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What Happens At SNL's Afterparties?

"Saturday Night Live" is one of television's most storied programs. Debuting in 1975, the topical sketch comedy show has introduced the world to multiple generations of great comedic talent, from Adam Sandler to Maya Rudolph. Because of its format, with a new celebrity host and musical guest each week, the Manhattan offices of "Saturday Night Live" are a revolving door of the biggest celebrities on Earth.

Due to the constant mix of celebrities and wacky comedians, the "Saturday Night Live" afterparties, thrown each weekend following the conclusion of the show, are among the most legendary in show business. They are also one of its best kept secrets. Although tidbits and small anecdotes from the parties make their way into the pages of tabloids and onto the couches of late night talk shows, what actually goes on behind those doors is, for the most part, a mystery.

Or, at least, it was a mystery. In a new interview with People magazine, "Saturday Night Live" star Bowen Yang opened up about the show's afterparties, revealing the delightful — and sometimes scandalous — reality of New York's most exclusive parties.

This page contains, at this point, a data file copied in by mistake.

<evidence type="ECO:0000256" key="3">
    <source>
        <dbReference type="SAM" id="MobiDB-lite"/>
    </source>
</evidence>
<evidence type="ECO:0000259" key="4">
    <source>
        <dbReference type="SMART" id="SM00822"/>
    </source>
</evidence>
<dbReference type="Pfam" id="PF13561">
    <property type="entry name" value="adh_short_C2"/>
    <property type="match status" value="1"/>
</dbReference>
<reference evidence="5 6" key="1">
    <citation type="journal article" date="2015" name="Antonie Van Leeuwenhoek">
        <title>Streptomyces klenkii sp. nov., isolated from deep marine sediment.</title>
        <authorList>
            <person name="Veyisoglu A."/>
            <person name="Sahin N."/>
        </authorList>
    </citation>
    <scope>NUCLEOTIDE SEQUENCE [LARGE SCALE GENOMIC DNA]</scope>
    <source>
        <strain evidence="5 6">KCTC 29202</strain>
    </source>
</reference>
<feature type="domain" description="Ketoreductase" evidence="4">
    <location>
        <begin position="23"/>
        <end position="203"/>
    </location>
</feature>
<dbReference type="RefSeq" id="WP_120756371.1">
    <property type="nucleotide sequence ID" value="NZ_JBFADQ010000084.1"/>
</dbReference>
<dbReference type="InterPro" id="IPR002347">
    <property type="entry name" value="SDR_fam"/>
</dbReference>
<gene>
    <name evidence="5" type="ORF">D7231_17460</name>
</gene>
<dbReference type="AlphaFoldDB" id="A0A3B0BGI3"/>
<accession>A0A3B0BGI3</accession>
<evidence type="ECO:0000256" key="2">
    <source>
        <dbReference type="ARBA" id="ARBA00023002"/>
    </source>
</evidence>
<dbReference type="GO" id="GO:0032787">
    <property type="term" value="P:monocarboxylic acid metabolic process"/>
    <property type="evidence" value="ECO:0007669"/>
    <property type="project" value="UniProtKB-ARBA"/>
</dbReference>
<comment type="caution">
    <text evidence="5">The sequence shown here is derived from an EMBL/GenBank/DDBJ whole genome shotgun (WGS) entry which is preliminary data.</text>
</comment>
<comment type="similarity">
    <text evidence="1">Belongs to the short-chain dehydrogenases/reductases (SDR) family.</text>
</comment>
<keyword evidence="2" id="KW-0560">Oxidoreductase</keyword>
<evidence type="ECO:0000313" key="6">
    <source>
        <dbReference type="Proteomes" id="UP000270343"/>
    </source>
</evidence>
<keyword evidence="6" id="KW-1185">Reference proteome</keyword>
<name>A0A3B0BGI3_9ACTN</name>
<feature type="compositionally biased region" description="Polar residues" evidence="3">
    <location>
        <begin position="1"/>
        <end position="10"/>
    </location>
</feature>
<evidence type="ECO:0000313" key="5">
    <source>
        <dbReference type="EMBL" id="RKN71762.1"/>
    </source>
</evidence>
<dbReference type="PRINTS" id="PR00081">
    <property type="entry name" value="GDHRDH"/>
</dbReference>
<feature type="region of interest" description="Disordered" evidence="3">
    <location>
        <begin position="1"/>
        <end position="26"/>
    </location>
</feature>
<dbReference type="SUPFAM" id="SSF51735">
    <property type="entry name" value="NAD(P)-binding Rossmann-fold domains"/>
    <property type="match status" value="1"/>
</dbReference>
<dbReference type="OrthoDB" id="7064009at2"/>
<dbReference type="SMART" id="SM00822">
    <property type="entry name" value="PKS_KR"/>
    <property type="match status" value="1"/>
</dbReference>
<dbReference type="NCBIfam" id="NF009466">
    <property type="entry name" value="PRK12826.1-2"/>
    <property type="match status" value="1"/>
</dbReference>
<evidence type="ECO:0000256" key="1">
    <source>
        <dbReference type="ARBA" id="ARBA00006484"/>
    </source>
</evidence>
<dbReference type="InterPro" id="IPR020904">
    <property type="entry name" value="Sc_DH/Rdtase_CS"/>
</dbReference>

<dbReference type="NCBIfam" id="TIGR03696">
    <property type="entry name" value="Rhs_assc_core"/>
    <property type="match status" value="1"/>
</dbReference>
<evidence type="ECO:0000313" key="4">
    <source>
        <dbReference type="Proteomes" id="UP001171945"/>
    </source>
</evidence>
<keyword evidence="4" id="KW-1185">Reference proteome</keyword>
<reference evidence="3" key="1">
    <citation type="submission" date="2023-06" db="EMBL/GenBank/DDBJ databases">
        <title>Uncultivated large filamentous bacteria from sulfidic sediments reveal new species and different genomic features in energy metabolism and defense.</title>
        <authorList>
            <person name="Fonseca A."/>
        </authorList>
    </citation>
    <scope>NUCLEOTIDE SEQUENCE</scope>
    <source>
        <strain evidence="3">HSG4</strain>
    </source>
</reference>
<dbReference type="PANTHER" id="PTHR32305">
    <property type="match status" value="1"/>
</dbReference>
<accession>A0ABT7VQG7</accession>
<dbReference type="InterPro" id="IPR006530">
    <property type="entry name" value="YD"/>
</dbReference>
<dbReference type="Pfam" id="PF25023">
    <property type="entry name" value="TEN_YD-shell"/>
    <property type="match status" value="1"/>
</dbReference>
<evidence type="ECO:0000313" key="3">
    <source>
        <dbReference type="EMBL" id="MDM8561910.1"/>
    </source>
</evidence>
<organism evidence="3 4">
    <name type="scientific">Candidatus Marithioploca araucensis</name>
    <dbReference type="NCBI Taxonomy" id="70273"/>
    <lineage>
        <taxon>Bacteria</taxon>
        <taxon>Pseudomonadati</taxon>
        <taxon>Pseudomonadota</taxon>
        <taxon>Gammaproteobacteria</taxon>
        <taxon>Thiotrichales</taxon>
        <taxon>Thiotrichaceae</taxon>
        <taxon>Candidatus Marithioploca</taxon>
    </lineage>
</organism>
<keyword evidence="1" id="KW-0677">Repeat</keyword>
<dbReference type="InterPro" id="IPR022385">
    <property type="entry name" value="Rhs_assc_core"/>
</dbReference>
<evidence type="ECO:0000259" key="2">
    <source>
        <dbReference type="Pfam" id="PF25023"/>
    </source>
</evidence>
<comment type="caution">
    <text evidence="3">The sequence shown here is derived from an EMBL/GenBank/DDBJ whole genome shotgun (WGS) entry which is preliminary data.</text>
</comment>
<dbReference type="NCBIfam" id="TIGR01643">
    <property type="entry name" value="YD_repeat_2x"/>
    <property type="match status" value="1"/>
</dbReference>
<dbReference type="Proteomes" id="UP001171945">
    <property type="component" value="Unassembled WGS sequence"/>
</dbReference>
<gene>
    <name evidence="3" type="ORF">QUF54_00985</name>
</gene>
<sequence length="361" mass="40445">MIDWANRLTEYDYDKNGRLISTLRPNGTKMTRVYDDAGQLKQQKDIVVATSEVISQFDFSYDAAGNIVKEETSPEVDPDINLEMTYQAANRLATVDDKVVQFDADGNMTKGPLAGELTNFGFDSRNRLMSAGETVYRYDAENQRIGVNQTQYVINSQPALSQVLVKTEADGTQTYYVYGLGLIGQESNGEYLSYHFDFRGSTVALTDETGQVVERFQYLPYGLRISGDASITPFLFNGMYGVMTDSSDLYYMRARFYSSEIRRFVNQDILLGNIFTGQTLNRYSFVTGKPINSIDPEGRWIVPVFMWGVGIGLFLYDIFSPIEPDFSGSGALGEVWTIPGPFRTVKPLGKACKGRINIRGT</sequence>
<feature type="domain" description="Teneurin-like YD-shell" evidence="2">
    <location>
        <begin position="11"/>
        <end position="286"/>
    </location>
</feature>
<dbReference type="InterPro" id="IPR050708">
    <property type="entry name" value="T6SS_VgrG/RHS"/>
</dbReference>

Bowen Yang says SNL afterparties are 'wholesome and debaucherous'

Speaking to People for his "Sexiest Man Alive" debut, "Saturday Night Live" star Bowen Yang admitted to being a regular at the "SNL" afterparties and spoke about how overwhelming they are. Yang, a relative newcomer to "Saturday Night Live" who joined the show as a writer in 2018, has been the breakout star of its most recent seasons. He's the first Chinese-American (and the first Colorado local) to be nominated for an acting Emmy, and the first openly gay Asian cast member on SNL. More than that, he oozes funny, so it's no surprise he's always welcome at the afterparty.

According to Yang, the parties are both "wholesome and debaucherous." 

"I'm pulling the veil back a lot," he said. "Some of my happiest moments have been at the afterparties." Those moments include brushes with the likes of Beyoncé and recent Rock & Roll Hall of Fame inductee Jay-Z. "Solange was the musical guest and Beyoncé and Jay-Z showed up. I think I blacked out, like, 'This is what it's like every week?!'" He also got to take drinks with Khloe Kardashian, dance on tables with RuPaul, and has a knack for getting the notoriously cantankerous Michael Che up and moving on the dance floor. "Michael Che was like, 'Whoa, Bowen's going off.' Normally he's cool as a cucumber, so if I can get Che out of his chair, then I've done something right."

It's not all glamour and fame, though. Making a show like "SNL" is a full-time job, and Yang feels it. "I used to be the person who couldn't get out of bed, now I think it's just an adrenaline thing chemically in your body from working at 'SNL'."